In my personal opinion, the greatest coming-of-age story on Earth does not take place in a Dickens novel or a Disney movie, but rather in a white fish at the bottom of the Pacific Ocean.
The fish in question, called a zoarcid, looks like a creature caught in an identity crisis, too long to be a fish but too short to be an eel, its lips permanently drooping in a sullen pout. Otherwise, the fish has no real reason to be grumpy. It lives in one of the cushiest parts of the deep sea, in the shimmering waters near a hydrothermal vent that warms the freezing seas to the temperature of a kiddie pool. It enjoys a spectacular view, at the bottom of a glittering black canyon 559 miles off the coast of Acapulco, Mexico. The site, called Nine North, is part of the East Pacific Rise, an underwater mountain range that stretches from the Gulf of California across the southeastern Pacific Ocean.
Here, for the zoarcid, life is good. It spends its days lolling and lazing. It weaves through tangles of tube worms and munches on snails, limpets, and worms, blissfully unaware of the saga taking place inside its body, and, to be very specific, its gastrointestinal tract. For when the zoarcid poops, the bildungsroman begins.
Perhaps I should clarify that our intrepid young protagonist is not the zoarcid, but the eggs contained in its feces, eggs belonging to a parasitic worm called the trematode. In order for many species of trematodes to reach adulthood, the young worm must journey through the bodies of three other creatures, penetrating the first two and being eaten by the third, where it finally matures and reproduces sexually. It is a cinematic adolescence, full of trials (just how does one penetrate a mollusk?), tribulations (sustained attacks by its hosts’ immune systems), and a long-anticipated first encounter with sex (losing one’s virginity in the intestinal tract of a fish).
But our understanding of the deep-sea trematode’s life cycle ends with the zoarcid. Finding an adult worm in a fish tells us nothing about the first two animals it used as hosts. We don’t know if the eggs move through a snail and then a polychaete worm before reaching the fish, or through a mussel and then a clam, or through a limpet and then a lobster. The possibilities are not endless, but they are dizzying, especially when coupled with the fact that an adult trematode worm looks nothing like its younger selves, which can resemble anything from tadpoles to free-swimming slices of hairy salamis. And the trematode’s journey to adulthood occurs on a scale virtually invisible to the human eye, in a place virtually inaccessible to the human body. So it’s unsurprising that no one has ever figured out the complete life cycle of any deep-sea trematode. As one researcher told me, “It would be like looking for a microscopic needle in an infinity-sized haystack.”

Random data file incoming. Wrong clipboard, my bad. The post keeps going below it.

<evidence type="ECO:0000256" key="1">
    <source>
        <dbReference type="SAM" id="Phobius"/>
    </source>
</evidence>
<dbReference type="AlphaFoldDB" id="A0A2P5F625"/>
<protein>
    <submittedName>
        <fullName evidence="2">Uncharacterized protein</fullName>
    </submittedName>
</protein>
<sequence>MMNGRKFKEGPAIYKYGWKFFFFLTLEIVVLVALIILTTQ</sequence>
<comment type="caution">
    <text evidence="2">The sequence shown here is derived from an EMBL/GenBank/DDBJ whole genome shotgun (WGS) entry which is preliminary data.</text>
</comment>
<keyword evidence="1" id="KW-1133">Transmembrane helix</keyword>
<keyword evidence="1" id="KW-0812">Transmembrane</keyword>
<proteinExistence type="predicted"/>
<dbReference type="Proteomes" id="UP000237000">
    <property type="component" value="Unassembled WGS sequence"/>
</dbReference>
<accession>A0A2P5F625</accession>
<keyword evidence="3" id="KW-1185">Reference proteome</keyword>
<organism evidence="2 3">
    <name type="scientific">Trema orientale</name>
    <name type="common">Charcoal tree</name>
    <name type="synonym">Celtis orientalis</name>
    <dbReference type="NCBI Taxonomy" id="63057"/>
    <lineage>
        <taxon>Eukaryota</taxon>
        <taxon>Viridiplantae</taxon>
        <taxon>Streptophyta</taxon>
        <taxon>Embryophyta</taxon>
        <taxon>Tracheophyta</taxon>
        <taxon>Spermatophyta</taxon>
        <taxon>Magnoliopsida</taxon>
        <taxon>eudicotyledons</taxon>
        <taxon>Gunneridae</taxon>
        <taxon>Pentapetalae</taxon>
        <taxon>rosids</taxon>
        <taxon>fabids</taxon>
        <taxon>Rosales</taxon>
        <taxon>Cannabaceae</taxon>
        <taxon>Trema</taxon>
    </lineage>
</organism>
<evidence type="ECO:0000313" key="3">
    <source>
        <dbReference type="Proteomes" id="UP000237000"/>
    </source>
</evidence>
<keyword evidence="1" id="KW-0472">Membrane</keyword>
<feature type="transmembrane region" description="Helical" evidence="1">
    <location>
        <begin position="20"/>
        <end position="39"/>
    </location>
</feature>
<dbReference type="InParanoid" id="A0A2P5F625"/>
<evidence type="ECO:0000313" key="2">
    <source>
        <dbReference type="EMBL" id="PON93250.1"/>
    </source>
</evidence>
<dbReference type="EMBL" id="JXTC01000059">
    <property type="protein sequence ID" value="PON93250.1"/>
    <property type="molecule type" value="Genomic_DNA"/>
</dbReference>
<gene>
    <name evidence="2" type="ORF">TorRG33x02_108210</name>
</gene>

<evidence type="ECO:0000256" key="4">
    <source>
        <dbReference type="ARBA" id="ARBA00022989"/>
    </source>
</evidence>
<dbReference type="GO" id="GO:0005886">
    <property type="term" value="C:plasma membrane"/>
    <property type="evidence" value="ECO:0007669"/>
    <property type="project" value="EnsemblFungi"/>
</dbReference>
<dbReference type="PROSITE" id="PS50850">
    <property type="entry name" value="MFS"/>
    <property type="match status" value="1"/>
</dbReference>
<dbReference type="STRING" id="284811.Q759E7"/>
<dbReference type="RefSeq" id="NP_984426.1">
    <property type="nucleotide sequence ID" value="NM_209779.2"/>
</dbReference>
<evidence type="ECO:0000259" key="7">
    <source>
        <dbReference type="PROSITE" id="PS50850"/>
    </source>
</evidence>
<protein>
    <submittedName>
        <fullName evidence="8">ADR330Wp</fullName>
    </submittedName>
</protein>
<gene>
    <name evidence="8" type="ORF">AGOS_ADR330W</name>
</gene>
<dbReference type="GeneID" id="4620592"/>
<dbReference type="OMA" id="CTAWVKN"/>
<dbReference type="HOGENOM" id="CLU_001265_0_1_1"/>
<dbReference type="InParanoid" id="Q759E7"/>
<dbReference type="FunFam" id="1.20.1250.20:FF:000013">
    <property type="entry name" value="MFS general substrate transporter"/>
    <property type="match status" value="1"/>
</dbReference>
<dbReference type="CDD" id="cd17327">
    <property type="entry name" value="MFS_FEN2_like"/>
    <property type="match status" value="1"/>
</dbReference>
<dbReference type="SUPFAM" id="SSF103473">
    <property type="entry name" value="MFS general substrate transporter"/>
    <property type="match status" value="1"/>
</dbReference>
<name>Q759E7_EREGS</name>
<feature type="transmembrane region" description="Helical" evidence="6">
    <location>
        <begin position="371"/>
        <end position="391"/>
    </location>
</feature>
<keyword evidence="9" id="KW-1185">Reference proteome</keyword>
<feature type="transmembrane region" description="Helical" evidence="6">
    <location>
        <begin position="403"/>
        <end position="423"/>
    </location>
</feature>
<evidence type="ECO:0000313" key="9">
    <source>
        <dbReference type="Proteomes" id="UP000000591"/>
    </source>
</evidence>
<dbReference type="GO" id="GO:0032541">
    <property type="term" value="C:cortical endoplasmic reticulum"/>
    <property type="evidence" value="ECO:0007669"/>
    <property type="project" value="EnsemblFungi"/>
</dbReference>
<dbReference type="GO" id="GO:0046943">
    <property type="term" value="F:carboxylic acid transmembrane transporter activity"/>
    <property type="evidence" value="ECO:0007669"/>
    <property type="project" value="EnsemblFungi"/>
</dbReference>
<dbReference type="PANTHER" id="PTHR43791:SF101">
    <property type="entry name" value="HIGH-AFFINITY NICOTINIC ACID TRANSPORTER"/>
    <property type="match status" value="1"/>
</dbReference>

Against these impossible odds, a graduate student named Lauren Dykman thinks she’s nearly figured it out.
“This is a fishsicle,” Dykman announces over a Zoom call in September from her dissection station in a laboratory at the Woods Hole Oceanographic Institution in Massachusetts. She squeezes what looks like a tiny pink Otter Pop out of a Ziploc bag. It lands with a wet, hard thud. It’s a baby zoarcid, as long as a ballpoint pen and frozen since around last Christmas, when Dykman visited Nine North in the submersible Alvin. Dykman works in the lab of the biologist Lauren Mullineaux, who has spent decades studying the hydrothermal-vent community where this zoarcid lived, ate, and died.